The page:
Scottish Funding Council Guest Blog: Science as a team sport

In the hands of the SFC-funded Brain Health ARC, the Bio-Hermes dataset offers the Scottish dementia research community a platform for new ideas, collaboration and early career development. Millie Mather explains more in our latest guest blog.

During my working hours, I can be identified as the sole person in the room without a PhD in science or medicine. In fact, I have recently become the giver of the vacant stare that I often receive when discussing my undergraduate degree with family members who never finished high school. It is humbling and offers a rare opportunity to learn about subjects so unfamiliar to me, though I often feel it’s best if I don’t question the acronyms. Ironically, this is exactly why I’m in the room. 

As I write this, I am over a month into my role as Communications Officer for the Alliances for Research Challenges (ARCs). This the cross-disciplinary amalgamation of four research initiatives covering food and nutrition, quantum, net zero, and brain health. Funded by the Scottish Funding Council, the ARCs champion collaboration across fields and industries, promoting inclusivity and opportunities to enable greater outcomes. In turn, it is my job to translate these feats into eye-catching graphics that speak to a wider audience. 

However, it has become clear that the ARCs’ approach is unorthodox within the scientific community. Typically, science is competitive, demanding and quite isolating. The concept of research is part of this exact exclusivity; it is an unknown realm of studies and projects which have the potential for incredible impact, often stretching beyond what we know to be possible, and are raced to by individuals and institutions for recognition and accolades (likely also unfamiliar acronyms). In essence, science can feel far removed from everyday life.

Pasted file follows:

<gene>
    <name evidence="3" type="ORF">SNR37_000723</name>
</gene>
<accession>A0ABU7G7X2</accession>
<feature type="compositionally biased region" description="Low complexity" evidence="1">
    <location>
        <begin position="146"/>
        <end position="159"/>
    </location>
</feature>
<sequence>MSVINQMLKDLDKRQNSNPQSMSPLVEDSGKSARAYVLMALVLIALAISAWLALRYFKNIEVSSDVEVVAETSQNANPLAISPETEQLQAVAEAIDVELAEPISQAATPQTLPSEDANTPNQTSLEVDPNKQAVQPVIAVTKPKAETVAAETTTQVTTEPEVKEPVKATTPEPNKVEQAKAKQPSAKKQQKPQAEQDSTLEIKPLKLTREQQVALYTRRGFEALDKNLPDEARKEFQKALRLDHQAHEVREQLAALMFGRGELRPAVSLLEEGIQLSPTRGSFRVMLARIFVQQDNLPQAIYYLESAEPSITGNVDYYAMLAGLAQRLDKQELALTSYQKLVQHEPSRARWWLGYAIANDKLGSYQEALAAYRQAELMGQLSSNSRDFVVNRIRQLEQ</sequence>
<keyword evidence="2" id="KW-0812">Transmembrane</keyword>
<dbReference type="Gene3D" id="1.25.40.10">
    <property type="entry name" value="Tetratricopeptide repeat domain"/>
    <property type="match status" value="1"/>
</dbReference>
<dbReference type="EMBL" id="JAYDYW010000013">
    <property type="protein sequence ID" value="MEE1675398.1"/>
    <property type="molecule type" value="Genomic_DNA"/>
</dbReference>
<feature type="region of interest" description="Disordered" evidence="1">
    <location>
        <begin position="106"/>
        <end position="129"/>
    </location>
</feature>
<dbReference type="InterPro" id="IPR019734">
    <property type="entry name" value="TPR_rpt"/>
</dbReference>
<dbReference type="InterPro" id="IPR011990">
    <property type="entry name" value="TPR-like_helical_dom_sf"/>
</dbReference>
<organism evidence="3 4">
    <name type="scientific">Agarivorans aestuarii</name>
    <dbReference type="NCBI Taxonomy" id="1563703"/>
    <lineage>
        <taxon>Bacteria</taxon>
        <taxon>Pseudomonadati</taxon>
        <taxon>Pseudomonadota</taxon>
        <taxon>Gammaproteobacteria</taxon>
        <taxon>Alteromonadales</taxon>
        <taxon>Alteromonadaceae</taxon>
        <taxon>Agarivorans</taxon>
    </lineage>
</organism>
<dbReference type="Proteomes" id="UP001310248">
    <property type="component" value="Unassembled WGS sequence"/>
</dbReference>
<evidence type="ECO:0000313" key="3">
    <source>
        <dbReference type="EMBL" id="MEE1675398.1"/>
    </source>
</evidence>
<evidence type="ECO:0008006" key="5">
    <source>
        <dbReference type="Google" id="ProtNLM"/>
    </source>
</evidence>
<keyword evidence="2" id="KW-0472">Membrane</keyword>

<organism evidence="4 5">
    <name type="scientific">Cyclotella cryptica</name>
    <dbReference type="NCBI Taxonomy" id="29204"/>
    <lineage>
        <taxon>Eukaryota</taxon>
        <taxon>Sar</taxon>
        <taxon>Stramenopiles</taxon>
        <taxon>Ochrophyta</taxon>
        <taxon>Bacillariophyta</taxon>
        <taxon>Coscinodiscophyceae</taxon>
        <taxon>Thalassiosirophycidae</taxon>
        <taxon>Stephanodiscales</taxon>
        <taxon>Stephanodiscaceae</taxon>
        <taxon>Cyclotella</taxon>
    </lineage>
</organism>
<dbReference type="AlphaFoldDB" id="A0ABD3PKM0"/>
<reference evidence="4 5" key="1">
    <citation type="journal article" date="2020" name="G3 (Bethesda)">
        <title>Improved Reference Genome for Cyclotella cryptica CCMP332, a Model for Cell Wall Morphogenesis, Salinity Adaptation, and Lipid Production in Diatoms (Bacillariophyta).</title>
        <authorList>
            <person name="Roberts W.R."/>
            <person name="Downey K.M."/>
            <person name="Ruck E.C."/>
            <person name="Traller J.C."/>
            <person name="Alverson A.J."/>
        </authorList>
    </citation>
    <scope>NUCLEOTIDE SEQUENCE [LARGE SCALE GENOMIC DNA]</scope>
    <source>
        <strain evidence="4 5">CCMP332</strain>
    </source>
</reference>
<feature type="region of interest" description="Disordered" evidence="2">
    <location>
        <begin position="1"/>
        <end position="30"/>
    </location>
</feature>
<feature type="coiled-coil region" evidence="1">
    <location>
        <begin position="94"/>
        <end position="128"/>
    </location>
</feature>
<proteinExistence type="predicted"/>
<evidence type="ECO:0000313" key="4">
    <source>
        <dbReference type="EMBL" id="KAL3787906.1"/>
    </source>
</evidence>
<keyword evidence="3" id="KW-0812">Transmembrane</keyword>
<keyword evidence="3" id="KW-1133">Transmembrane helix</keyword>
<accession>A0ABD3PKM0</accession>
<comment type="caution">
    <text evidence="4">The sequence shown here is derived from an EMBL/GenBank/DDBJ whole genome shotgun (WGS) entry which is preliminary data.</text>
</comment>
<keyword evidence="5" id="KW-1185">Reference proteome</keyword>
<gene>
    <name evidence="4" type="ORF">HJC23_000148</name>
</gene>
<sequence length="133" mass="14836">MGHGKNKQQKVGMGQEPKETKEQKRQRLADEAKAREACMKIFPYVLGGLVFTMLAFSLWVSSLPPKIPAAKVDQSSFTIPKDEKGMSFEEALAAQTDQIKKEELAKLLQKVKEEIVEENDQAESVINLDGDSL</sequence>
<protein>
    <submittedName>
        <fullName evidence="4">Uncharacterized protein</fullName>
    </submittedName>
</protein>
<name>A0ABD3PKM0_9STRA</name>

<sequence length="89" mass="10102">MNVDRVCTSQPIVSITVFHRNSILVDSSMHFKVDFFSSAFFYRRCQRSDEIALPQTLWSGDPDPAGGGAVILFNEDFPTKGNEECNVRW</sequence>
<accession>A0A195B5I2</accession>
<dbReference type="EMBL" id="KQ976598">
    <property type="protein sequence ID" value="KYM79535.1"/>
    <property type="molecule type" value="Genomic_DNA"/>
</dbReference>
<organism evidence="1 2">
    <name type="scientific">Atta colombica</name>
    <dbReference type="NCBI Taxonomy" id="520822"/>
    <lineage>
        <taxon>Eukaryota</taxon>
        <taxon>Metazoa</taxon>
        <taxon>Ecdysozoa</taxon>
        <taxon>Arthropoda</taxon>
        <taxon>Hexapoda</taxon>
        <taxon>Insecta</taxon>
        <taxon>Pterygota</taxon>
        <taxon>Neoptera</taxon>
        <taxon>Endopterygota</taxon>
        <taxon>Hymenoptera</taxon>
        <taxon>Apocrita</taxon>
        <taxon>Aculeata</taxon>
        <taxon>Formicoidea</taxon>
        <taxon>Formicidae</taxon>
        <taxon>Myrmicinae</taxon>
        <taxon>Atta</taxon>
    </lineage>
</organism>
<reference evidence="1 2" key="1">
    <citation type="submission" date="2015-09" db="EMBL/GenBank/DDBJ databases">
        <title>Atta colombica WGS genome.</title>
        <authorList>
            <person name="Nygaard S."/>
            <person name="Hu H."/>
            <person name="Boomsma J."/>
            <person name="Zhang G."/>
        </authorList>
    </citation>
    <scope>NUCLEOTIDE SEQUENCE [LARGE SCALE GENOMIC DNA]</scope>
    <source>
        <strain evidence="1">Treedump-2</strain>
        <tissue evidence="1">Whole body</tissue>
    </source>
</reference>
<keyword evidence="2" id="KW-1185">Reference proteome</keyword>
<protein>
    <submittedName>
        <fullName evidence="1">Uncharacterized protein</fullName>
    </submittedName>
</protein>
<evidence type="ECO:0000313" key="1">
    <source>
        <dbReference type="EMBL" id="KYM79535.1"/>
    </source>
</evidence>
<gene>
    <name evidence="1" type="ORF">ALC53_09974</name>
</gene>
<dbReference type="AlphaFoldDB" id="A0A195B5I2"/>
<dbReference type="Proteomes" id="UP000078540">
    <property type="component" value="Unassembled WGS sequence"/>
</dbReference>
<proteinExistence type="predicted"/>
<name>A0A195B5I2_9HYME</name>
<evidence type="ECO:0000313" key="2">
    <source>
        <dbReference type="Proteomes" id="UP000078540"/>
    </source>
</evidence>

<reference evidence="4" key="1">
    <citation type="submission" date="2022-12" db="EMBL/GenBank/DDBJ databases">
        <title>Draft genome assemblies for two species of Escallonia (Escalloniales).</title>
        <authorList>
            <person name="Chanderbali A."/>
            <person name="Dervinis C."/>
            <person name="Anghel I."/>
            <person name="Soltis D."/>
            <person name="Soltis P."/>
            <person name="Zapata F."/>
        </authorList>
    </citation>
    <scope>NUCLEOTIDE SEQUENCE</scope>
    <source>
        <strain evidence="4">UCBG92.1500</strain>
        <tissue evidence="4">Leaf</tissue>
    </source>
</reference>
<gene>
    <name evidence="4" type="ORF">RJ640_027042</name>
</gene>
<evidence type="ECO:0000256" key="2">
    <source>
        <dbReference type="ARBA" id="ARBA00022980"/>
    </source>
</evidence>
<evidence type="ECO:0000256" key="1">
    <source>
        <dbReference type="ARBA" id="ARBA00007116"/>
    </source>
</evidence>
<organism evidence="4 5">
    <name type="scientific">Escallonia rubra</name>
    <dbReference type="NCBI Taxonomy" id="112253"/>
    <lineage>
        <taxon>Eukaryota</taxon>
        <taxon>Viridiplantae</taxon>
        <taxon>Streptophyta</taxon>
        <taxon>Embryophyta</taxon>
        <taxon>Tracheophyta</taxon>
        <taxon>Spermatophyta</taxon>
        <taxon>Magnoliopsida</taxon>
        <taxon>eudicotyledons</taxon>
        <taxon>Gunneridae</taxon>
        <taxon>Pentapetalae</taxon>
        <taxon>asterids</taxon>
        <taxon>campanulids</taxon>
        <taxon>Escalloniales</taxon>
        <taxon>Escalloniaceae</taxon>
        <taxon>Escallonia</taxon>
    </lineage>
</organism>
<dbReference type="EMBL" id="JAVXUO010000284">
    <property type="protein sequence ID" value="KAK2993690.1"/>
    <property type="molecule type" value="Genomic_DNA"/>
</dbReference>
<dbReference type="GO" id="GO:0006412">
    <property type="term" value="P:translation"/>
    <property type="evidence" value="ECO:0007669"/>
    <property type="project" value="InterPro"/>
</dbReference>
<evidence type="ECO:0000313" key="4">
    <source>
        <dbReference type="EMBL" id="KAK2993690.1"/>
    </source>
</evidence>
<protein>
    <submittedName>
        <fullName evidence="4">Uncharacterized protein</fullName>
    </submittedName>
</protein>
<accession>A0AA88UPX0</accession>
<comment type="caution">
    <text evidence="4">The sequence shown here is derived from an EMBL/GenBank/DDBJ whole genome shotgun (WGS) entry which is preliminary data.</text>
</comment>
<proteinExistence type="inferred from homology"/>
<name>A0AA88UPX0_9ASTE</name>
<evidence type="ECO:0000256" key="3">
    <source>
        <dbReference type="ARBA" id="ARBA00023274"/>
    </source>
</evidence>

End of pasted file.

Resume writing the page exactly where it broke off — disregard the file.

More so, “open research” is often not what it seems. Whether requiring a monetary contribution or becoming an active collaborator, the promise of available research is often met with disappointment.  

Enter: The Brain Health ARC’s data challenge.  

The ambition of the Brain Health ARC, one of the four alliances, is to make Scotland the world leader for brain health research and in turn find solutions to the societal challenges associated with poor brain health. It is this exact ambition that made the ARC successful in their bid to gain access to the Bio-Hermes Biomarker dataset.  

Bear with me. The dataset is the result of over 80,000 multimodal dementia indicators including blood biomarkers, genetics, cognitive tests, clinical data, and demographic data. In short, flagging up anything that could later result in a dementia diagnosis. It is also unrivalled in its racial and ethnic diversity, meaning the information could be vital in answering important questions of prediction, diagnosis, and possible treatments for patients globally. Being able to test for dementia is also thought to be pivotal in the early treatment and prediction of Alzheimer’s, with hopes that a blood test could become a transformational tool to inform clinicians about a patient’s biology and potential for disease 20-30 years prior to diagnosis. 

With this dataset in its hands and unlimited means of using it, the Brain Health ARC has created a competition for access. It is open to anyone in Scotland with a question regarding dementia research, uniting the Scottish dementia research community while also offering a platform for new ideas and creating a legacy of collaboration and early career researcher development.  

By opening it up to individuals and researchers of any and every background, the science community is acknowledging that they don’t have all the answers. Alongside the creation of the ARCs, this has allowed someone such as me to be emerged within an incredible scientific opportunity. Beyond the ground-breaking potential of the data itself, the challenge embodies the spirit of the ARCs and their ethos of transforming science into something akin to a team sport. 

Come 2025, the data will be open to everyone. In the meantime, The Brain Health Alliance is encouraging curiosity and collaboration with life-changing possibilities. You can find out more about the BioHermes Data Challenge on the Brain Health ARC website. 

Millie Mather, Communications Officer for the Alliances for Research Challenges at the University of Glasgow. 

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